The Deloitte Touche Tohmatsu Limited (DTTL) Tracking the trends 2012 report, launched today, provides an analysis of the top 10 trends that are expected to impact the mining sector at an accelerated rate in 2012.
The shifting social, economic, and political trends are affecting the mining sector at unprecedented levels of extremity, forcing mining companies to incorporate more complex scenarios into their strategic planning, according to the report.
"The factors influencing the global mining industry are moving to a new level of extremity, impelling companies to consider more sweeping scenarios than ever before," said Philip Hopwood, Global Mining Lead, Energy & Resources, DTTL. "Mining executives must look beyond the traditional scenarios they have used in their planning. They must be willing to seek unconventional solutions to their conventional challenges if they truly hope to resolve some of the industry's most endemic issues."
Coenrad Alberts, Director in Mining at Deloitte Consulting Southern Africa, added, "These trends are significant to a mining economy such as South Africa and must influence the policies and plans of not only industry analysts, but all spheres of mining industry business decision-making. As nations around the world industrialise and strive to improve their standards of living, mining has come to take a more central role on the world stage. And for mining companies, this greater visibility comes with greater responsibility."
The top 10 trends as identified by the report are:
- The cost of doing business: what goes up does not always come down. With commodity prices surging to all-time highs, accelerated production has become the mantra of most mining companies and costs are going up across the board. The report offers some strategies for getting costs under control: understand cost drivers, improve capital project management, enhance energy efficiency, lock in supply, and spend to save.
- Commodity price chaos: no price stability without great transparency. Have commodity prices been reset at a higher level or are we at the top of a bubble that's about to burst? Indisputable indicators to help answer this question are sorely lacking. Making informed decisions in this highly uncertain environment requires a level of forecasting many companies lack.
- The battle to keep profits: government taxes target the mining sector. The bid to increase national revenues now extends beyond the introduction of new tax legislation. To maximize investor returns and manage political uncertainty, companies must engage more consistently in financial modelling when choosing jurisdictions and engage at a political level to help influence government policy.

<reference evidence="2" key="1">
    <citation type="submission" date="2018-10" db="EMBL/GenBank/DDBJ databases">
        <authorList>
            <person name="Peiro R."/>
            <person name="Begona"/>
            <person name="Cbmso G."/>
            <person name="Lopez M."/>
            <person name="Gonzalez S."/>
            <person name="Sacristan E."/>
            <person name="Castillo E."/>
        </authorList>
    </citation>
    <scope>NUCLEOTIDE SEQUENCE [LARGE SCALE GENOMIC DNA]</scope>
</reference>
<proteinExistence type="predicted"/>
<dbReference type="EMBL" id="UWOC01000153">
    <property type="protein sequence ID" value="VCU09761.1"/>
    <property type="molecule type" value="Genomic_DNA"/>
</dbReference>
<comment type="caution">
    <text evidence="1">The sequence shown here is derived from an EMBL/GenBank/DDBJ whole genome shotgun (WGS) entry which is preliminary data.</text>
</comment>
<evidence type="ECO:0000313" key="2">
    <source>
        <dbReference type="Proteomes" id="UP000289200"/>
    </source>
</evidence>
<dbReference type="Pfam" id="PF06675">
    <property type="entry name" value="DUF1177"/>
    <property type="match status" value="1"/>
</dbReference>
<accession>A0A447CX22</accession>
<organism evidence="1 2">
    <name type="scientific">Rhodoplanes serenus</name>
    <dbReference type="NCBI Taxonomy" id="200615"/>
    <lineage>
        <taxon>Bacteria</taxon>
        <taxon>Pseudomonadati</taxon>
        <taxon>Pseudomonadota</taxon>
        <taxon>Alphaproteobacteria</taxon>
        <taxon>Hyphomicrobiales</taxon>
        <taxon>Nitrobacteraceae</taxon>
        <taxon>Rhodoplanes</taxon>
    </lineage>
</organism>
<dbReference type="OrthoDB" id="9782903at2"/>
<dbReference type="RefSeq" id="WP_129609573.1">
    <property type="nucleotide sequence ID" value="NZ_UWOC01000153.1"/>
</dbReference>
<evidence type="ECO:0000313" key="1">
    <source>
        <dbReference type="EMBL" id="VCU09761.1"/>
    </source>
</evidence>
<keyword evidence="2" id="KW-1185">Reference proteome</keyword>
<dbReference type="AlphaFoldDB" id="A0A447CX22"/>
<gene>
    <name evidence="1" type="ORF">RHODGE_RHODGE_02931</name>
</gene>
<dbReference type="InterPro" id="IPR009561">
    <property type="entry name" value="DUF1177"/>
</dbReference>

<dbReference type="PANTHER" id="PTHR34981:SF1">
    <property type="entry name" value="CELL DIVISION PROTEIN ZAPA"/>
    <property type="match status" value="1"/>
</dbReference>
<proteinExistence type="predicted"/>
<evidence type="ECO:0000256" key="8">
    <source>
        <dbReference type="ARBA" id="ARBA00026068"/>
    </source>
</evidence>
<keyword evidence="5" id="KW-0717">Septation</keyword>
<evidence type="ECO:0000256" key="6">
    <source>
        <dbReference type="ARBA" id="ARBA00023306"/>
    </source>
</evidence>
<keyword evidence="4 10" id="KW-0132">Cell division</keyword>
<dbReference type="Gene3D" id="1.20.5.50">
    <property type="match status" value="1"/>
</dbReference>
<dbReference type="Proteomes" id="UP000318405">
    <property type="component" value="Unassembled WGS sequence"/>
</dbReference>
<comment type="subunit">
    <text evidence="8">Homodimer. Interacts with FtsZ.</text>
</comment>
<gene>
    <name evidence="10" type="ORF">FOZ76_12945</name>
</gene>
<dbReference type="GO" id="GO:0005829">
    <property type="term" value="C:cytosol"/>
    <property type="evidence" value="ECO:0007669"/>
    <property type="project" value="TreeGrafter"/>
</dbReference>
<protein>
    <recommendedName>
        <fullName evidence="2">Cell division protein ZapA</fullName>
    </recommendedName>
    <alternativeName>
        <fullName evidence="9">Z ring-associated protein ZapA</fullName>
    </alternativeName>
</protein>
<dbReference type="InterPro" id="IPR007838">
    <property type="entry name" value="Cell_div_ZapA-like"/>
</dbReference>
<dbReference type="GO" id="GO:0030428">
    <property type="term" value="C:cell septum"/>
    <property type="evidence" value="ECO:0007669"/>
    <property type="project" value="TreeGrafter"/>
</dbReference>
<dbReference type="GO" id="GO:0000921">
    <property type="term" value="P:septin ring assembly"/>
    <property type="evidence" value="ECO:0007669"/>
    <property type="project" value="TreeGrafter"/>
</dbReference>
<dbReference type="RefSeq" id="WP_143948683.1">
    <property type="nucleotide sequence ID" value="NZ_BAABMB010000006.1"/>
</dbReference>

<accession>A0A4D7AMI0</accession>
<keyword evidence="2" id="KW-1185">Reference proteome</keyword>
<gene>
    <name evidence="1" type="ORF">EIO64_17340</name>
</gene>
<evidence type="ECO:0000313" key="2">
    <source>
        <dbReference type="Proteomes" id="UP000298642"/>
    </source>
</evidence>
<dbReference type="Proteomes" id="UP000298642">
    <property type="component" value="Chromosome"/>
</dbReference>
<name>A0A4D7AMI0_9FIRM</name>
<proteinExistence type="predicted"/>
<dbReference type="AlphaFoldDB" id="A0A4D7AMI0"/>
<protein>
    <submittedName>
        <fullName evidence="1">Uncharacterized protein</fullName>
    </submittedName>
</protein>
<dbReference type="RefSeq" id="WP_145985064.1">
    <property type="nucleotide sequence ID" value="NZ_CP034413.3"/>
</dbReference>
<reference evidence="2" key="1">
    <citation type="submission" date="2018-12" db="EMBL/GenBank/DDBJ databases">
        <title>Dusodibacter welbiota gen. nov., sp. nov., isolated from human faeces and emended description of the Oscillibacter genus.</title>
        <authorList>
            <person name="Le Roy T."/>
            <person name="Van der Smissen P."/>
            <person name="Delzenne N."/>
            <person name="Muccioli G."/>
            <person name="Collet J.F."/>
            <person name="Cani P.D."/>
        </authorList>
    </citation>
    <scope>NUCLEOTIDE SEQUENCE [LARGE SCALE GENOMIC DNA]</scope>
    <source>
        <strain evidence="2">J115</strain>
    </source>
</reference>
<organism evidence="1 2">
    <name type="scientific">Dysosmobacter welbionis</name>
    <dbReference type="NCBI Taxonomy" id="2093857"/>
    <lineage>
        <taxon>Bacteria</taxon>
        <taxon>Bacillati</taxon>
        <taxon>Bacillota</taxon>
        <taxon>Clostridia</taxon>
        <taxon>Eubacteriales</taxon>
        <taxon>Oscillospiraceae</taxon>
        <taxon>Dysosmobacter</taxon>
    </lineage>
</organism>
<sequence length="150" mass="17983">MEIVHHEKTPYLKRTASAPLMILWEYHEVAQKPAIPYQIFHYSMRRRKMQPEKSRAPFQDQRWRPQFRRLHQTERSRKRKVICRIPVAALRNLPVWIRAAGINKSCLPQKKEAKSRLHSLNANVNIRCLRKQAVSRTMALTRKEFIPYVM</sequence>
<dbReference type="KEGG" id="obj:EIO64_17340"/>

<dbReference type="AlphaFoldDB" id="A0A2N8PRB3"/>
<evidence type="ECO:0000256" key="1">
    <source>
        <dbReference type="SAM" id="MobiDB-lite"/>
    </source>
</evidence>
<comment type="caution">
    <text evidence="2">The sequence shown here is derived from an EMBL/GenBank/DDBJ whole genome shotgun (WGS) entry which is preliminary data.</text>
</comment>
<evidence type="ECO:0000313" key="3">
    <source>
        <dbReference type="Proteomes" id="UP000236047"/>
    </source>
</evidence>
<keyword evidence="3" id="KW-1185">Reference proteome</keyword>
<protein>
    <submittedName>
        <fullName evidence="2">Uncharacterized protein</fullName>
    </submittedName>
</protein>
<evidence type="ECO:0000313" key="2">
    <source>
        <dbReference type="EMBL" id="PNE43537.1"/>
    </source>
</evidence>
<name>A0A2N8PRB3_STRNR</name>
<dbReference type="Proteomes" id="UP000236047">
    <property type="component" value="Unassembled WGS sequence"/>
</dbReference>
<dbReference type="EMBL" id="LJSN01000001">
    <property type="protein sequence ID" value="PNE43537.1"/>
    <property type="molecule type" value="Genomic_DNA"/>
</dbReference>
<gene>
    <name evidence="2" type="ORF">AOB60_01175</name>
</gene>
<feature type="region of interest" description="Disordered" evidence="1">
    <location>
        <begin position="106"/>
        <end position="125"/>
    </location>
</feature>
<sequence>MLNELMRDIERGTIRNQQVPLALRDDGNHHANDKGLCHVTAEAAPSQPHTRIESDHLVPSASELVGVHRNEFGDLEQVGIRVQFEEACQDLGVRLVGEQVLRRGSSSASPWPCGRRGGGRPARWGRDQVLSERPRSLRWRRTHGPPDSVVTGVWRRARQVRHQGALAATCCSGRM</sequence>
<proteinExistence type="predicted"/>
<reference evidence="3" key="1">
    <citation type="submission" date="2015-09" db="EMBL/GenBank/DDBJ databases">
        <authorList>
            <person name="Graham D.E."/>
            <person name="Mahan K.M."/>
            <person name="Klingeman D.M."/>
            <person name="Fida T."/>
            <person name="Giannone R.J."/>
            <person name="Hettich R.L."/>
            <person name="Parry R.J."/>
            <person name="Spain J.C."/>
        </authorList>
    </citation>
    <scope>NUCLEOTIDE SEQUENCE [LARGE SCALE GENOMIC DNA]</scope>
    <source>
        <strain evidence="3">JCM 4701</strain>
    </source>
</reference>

- Restless stakeholders: the demand for heightened corporate social responsibility. Industry stakeholders are finding themselves subject to higher levels of activism than ever before. To meet the demands of a broad stakeholder base, mining companies will need to integrate risk-based corporate social responsibility strategies and develop and track key performance indicators with the same diligence they use to track production.
- Labour pains: bridging the precarious talent gap. There simply are not enough people to power projected mining company growth, and each year skill gaps extend to a wider range of functions. Steps companies can take to find willing workers include applying science to workforce planning, introducing industry-level cross-training, and building a global culture.
- Capital project quandaries: project risk rises as the supply/demand gap widens. As commodity prices fluctuate and the gap between supply and demand widens, the number of capital projects across the globe is mounting in the mining sector. Mining companies must now focus on managing risks that could interfere with their ability to meet steady-production objectives.
- Non-traditional financing: new sources of funding require new levels of knowledge. Despite the cash companies have on hand, finding sufficient capital to fuel growth remains difficult. The key to success in these efforts hinges on the mining companies' ability to build the relationships they require to gain access to foreign markets, while gaining better insight into those regions.
- The big get bigger: risk multiplies as companies diversify. Dwindling access to deposits, deteriorating grades, spiking global demand, and lofty commodity prices have heightened mining companies' appetite for geographic and economic risk. Yet few companies possess the internal skills to grow their capital project portfolios aggressively or to operate in unfamiliar regions.
- Volatility is the new stability: planning for the unforeseeable. Although "black swan events" are by definition rare, high impact, and hard to predict, they are finding their way onto corporate agendas. Preparing for these unanticipated surprises is likely to require more of a creative license than mining companies are accustomed to exercising.
- Legislative Olympics: countries compete to become the world's toughest regulators. Nations around the world have been ramping up their regulatory initiatives, and many are increasingly focusing on the mining industry, heightening the need for mining companies to review their regulatory compliance procedures.
To view the report, please visit http://www.deloitte.com/view/en_GX/global/industries/energy-resources/mining/index.htm